Jump to content

2 Stroke Supermoto


gogogusgus
 Share

Recommended Posts

As opposed to riding something esle? Good 2-stroke 80's can be fun, but there are lots of other bikes that'd be a bit more versatile, that's my .02 cents.

 

CF

Link to comment
Share on other sites

I should provide context from a posting on a SuMo site:

I said:

  1. So, after big-binning the R1100s in 2009 I'm on a quest for atomic fundamentals ... hence the BadCraftsmanBlamesHisTools jag.
  2. With the Ninja250 the plan on track is cornerspeed, turn exit.
  3. I've also wondered about a 2str ... with the aim to train like a little GPRU kiddie, basics basics basics ... and winter elementary school parking drills towards throttle control for next season.

Restless Lips said:

 

More power to you! I learned more in one season of riding that 85 than I did 3 years of riding a 600RR. Sometimes re-starting your learning on a much smaller bike can teach you so much about control and making the most out of a small amount of power. I used to dream about bigger sportbikes and "going fast." I now have 3 bikes all 250cc or under and have never been faster or in more control.

anim_coffee.gif

blog notes on 2strokes

Link to comment
Share on other sites

A lot of folks find road racing value sliding around on little dirt bikes. For this stuff, ATGATT! It's slippery out there.

 

Astonishes me when I see guys wearing minimal gear!

 

CF

Link to comment
Share on other sites

Haha - that thing looks like a real hoot!! biggrin.gif

 

If you want a 2-stroke I would say yes, go for it. If we're just talking motards in general I would say absolutely yes. Just about everyone you would ask here in Australia would say to get a dirt bike and get used to the feel of sliding & traction. I wish I could have been riding a dirt bike since I was a kid, but not everyone has the opportunity or means. Anyway - I started off on a GSX-R600, ending up on a GSX-R1000 now. Starting off like that - you're in the deep end right away. I'd say it's definitely not ideal, now I've seen the error of my ways I wish I had started on something else, but try telling a young guy who spent his childhood and teenage years dreaming of sportsbikes that he shouldn't have one. laugh.giftongue.gif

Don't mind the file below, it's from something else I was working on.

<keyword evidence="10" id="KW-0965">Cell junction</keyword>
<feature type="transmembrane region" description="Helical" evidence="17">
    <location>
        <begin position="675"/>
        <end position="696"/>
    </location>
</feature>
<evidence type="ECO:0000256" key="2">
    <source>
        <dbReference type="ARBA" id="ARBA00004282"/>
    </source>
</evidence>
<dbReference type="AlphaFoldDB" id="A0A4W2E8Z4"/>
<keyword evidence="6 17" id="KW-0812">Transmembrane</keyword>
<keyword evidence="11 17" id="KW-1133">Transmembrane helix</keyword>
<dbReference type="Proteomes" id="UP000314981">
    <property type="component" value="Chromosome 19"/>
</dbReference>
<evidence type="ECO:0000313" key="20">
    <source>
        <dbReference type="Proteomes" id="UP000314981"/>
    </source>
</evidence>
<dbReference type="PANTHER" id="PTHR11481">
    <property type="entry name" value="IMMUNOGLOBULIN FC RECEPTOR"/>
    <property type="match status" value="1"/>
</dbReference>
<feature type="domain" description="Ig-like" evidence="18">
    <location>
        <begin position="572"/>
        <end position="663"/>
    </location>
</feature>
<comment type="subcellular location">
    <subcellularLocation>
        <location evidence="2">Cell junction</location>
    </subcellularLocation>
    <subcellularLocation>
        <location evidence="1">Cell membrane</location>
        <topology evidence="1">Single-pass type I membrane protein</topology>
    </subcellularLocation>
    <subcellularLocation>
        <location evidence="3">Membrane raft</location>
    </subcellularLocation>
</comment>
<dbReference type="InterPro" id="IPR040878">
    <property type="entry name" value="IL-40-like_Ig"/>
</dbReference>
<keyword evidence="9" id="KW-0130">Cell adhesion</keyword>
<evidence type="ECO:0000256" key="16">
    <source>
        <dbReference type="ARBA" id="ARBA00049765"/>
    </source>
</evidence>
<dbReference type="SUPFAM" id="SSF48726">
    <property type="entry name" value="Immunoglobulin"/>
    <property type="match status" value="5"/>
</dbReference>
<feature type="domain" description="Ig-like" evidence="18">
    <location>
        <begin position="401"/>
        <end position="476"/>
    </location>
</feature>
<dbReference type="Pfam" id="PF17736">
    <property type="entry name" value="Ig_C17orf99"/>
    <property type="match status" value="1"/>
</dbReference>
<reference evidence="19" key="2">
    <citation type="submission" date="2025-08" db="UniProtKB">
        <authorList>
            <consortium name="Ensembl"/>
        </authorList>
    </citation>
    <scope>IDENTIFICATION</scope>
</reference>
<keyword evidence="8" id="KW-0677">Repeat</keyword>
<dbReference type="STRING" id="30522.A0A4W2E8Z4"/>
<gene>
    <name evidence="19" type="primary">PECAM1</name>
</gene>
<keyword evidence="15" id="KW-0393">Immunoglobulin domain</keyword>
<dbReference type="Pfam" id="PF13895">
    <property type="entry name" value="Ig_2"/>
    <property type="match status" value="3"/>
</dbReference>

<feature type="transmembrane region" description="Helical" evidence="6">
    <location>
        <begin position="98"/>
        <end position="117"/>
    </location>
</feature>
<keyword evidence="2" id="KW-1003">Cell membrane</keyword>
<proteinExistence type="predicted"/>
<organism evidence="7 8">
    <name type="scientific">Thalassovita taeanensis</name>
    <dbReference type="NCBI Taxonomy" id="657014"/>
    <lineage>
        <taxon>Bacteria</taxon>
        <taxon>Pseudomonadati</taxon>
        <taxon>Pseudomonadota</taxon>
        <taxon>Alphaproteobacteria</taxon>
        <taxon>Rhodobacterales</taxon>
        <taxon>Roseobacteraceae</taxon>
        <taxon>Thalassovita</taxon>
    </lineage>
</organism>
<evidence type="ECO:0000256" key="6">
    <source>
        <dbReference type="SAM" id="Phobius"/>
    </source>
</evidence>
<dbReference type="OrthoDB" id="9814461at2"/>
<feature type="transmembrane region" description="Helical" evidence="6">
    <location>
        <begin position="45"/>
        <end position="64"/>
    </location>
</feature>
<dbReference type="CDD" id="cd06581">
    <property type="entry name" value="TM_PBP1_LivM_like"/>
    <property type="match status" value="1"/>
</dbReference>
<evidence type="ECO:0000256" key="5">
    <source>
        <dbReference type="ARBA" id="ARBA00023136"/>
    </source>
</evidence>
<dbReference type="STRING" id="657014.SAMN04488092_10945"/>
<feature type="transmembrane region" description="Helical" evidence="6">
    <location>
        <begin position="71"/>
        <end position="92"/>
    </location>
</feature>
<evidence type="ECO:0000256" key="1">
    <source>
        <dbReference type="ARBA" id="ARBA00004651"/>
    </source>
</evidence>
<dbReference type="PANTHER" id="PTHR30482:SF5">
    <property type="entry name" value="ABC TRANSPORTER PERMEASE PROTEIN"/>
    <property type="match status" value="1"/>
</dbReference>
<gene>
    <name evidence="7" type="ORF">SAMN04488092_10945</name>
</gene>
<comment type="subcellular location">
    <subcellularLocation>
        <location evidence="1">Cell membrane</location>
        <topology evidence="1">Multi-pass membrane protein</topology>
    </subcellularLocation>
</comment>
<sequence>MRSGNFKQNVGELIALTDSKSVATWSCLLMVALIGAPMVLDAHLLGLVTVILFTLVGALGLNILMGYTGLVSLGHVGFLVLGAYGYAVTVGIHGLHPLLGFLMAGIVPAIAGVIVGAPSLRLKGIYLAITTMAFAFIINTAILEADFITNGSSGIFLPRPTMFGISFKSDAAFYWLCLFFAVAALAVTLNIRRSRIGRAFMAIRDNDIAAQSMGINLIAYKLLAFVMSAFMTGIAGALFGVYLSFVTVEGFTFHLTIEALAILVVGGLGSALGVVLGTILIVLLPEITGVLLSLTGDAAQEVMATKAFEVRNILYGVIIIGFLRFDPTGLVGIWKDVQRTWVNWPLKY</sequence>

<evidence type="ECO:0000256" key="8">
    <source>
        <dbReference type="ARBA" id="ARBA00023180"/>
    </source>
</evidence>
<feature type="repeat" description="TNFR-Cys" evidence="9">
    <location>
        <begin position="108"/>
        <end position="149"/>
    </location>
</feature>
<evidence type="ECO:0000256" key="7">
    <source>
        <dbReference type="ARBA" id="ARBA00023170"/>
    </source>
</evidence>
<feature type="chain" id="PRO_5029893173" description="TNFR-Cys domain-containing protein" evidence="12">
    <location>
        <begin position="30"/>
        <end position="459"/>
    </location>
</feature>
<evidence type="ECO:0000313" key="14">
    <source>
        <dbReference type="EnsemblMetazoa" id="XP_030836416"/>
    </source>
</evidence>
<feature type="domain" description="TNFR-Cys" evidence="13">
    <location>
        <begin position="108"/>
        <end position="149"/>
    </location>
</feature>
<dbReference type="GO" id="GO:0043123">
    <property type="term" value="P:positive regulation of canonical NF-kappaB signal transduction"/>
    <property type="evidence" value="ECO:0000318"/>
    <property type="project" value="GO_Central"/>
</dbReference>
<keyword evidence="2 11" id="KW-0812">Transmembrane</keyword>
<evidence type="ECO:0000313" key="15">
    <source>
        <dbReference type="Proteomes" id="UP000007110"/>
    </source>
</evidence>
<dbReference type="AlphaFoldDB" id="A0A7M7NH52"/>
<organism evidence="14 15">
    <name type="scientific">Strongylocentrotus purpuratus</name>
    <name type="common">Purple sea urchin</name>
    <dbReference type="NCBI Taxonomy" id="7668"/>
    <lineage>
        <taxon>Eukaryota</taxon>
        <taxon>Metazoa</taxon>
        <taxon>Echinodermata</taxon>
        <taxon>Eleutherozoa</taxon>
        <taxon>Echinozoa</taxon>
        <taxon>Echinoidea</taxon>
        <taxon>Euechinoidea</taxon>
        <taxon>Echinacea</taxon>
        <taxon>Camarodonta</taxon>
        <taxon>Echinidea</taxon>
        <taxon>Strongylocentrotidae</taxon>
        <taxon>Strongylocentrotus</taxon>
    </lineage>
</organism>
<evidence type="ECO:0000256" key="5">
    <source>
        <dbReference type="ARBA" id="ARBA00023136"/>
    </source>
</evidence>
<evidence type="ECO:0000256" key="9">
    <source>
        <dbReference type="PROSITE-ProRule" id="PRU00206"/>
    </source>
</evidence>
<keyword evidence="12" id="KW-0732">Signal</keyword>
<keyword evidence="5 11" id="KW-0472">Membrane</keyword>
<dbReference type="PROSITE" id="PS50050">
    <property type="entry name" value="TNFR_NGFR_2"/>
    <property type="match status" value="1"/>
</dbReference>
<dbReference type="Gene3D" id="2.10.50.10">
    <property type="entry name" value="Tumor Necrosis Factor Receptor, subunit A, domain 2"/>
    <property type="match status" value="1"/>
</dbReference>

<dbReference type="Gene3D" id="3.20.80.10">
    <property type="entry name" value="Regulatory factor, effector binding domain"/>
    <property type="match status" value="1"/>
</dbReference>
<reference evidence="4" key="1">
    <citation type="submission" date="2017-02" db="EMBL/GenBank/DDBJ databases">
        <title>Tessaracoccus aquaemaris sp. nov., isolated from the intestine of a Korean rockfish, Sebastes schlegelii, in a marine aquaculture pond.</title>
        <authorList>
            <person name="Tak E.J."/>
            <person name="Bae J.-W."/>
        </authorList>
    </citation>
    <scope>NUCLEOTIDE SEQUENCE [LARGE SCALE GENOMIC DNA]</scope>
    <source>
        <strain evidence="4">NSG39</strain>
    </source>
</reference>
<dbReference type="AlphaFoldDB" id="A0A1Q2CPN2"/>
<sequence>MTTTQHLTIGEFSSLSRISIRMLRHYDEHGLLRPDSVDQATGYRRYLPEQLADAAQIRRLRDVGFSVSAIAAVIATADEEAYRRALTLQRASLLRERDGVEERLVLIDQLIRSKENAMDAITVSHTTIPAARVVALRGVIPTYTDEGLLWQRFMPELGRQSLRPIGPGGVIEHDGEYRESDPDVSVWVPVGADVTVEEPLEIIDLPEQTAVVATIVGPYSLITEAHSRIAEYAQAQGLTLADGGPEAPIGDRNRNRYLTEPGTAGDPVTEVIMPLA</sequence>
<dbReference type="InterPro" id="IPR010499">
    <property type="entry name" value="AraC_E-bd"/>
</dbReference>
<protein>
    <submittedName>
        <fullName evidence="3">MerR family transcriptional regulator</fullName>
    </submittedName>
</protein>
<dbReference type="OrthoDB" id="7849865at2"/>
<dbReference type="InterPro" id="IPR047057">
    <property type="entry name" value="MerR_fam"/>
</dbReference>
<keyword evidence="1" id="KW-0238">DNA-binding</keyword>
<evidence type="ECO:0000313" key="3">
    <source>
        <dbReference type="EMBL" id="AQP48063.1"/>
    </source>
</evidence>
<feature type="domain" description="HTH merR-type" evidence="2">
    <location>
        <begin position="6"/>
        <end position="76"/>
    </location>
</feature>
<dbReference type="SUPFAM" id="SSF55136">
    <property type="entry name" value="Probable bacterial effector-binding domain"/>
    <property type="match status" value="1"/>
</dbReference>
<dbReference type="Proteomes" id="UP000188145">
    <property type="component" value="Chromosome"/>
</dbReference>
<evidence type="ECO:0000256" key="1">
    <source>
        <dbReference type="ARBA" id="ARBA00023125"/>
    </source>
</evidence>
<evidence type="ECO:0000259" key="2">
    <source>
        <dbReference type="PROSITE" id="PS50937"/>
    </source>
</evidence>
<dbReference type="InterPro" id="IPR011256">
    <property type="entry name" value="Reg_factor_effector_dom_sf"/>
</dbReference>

But it's never too late to set things right - that's my motto! At the start of the year I picked up an XR400 motard, and I wish I had done it so much sooner! It has to be the best fun you can have on the streets and around town (without being on a sportsbike and doing silly go-to-jail type speeds). It's so light and with some nice Conti supermoto tyres on it's a real eye-opener just what you can do on a bike. Best of all it's easy to ride, the bike is so capable but it's also easy to exploit that on the street, and you almost end up feeling like Rossi. tongue.gif

My thoughts - because of the light weight and longer swingarm any little slides are very controllable - so from that point of view I think it's an easy way to get the feeling for sliding and traction (without scaring yourself silly at triple digit speeds on a sportsbike!)

 

As far as 2-stroke, I can't really comment there because I've never had one. I want one though! biggrin.gif Next up on my shopping list is an Aprilia RS250, gotta have a smoker... (A CR500 motard would be the most excellent kind of crazy fun I can imagine, but we can't make every dream a reality otherwise we'll have no dreams left, right?)

I think any bike requires good throttle control - will you learn more throttle control on the CR80? I don't know... A different type of throttle control? Yes, definitely.

The other thing to think about is will you be able to ride it enough? Maybe it's better to get something like a cheap DRZ 400 motard so you can run around town & just do everything on it. Ride, ride, ride...

 

Just as I'm thinking about this I remember that Colin Edwards Texas Tornado Boot Camp uses Yamaha TT-R in 110, 125 and 230cc varieties. Check out some of their videos on YouTube - they have plenty of fun and you can bet anyone that does the camp will learn a whole bunch.

 

It makes good sense to practice skills on a smaller capacity bike that's easy (easier) to ride. Isn't the best way to practice or learn something to remove all distractions? And something like 120-170hp can be a fairly big distraction.

Link to comment
Share on other sites

Join the conversation

You can post now and register later. If you have an account, sign in now to post with your account.

Guest
Reply to this topic...

×   Pasted as rich text.   Paste as plain text instead

  Only 75 emoji are allowed.

×   Your link has been automatically embedded.   Display as a link instead

×   Your previous content has been restored.   Clear editor

×   You cannot paste images directly. Upload or insert images from URL.

Loading...
 Share

×
×
  • Create New...